All Volvos use a full powershift, direct-drive transmission designed to maximize fuel efficiency and eliminate surging or wind-up associated with torque converter drivetrains as the load on the grader comes on and off. In addition to the standard eight-speed forward/four-speed reverse transmission, the company offers a version with 11 forward and six reverse speeds. This has several advantages.

"It provides for slower ground speeds in fine grading applications, faster travel speeds and exceptional fuel efficiency in every gear, since the engine can be operated in the most economical RPM range in every application," says Brian Lowe, Volvo Construction Equipment.

Obviously, fuel efficiency is a primary concern. "The rate that fuel is consumed is a function of many factors," says Lowe. "Apart from the load, most influential is the engine speed. Selecting a lower engine speed and raising the gear can yield significant improvements in fuel economy, while allowing the operator to get the job done to spec and on time."

For its larger grader, LeeBoy uses a six-speed powershift transmission, which Lee indicates is better suited for long grading pulls or road work. But its two smaller models use hydrostatic drive for better speed and direction control when grading in confined areas.

Champion graders all use hydrostatic drive. "You are basically limitless in your speed-to-rpm ratio and can adapt your grader to any condition," explains Abernathy. "With powershift, you are limited to just how slow you can go and still have power to work. Also, the part count in a hydrostatic pump is a fourth of the count in a powershift transmission. The pumps are also very inexpensive compared to powershift."

Keep it tight
When fine grading, precise control is crucial. "Precise control of the motor grader extends beyond the actual levers the operators use to position the moldboard," says Lowe. "All of the systems and design elements must work in concert in order for the operator to be most productive and be able to produce an accurate finish grade."

For Alpine Services, everything revolves around precision. The majority of its projects require extremely tight tolerances. "For the National Hockey League, we are

+/- 1/16th measured over 304 ft., or we don't get paid," says Teates. "All of the fields we have done for the NFL are +/- 1/8th over 400 ft."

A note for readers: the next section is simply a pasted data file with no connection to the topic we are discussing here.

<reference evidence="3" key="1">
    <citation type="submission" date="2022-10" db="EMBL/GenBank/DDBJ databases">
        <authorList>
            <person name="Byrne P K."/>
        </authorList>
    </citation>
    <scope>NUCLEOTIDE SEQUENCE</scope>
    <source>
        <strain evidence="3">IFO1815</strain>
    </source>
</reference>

These tolerances require a tight machine. "Champions are very easy to keep tight because they are made with that in mind," says Teates. "You can adjust and shim out."

The older Blade-Mor unit takes a little more effort. This grader is used a lot due to its small size. "We rebuild that one every two to three years. We simply take it to a machine shop and re-machine everything. We actually redo the entire bushing," Teates explains. "There is nothing original on it."

According to Porter, a motor grader must have the ability to keep the drawbar, circle and moldboard extremely tight - removing any type of unwanted movement - in order to allow the operator to maintain the tightest grades.

For example, Caterpillar uses a shimless moldboard retention system and top-adjust drawbar wear strips. "The patented top-adjust wear strips dramatically reduce drawbar/circle adjustment time. By removing access plates on top of the drawbar, shims and wear strips can easily be added or replaced," Porter points out. "The unique shimless moldboard retention system reduces the potential for blade chatter. Vertical and horizontal adjusting screws keep the moldboard's wear strips aligned for precise blade control and dramatic reductions in service time."

Benefits of AWD
When working to tight tolerances, speed can also be an issue. Being able to run at virtually a crawl is sometimes an advantage.

For example, on Volvo's all-wheel-drive (AWD) models, there is a Creep mode where only the hydrostatic front wheels drive for precise fine grading control. "The operator can easily control his starts and stops via the foot throttle. He can attain a top speed of 2.5 mph and maximum aggression in Creep mode at 1,600 rpm," says Lowe. Volvo set the 1,600-rpm limit, since this is above peak engine torque and running the engine any faster just wastes fuel.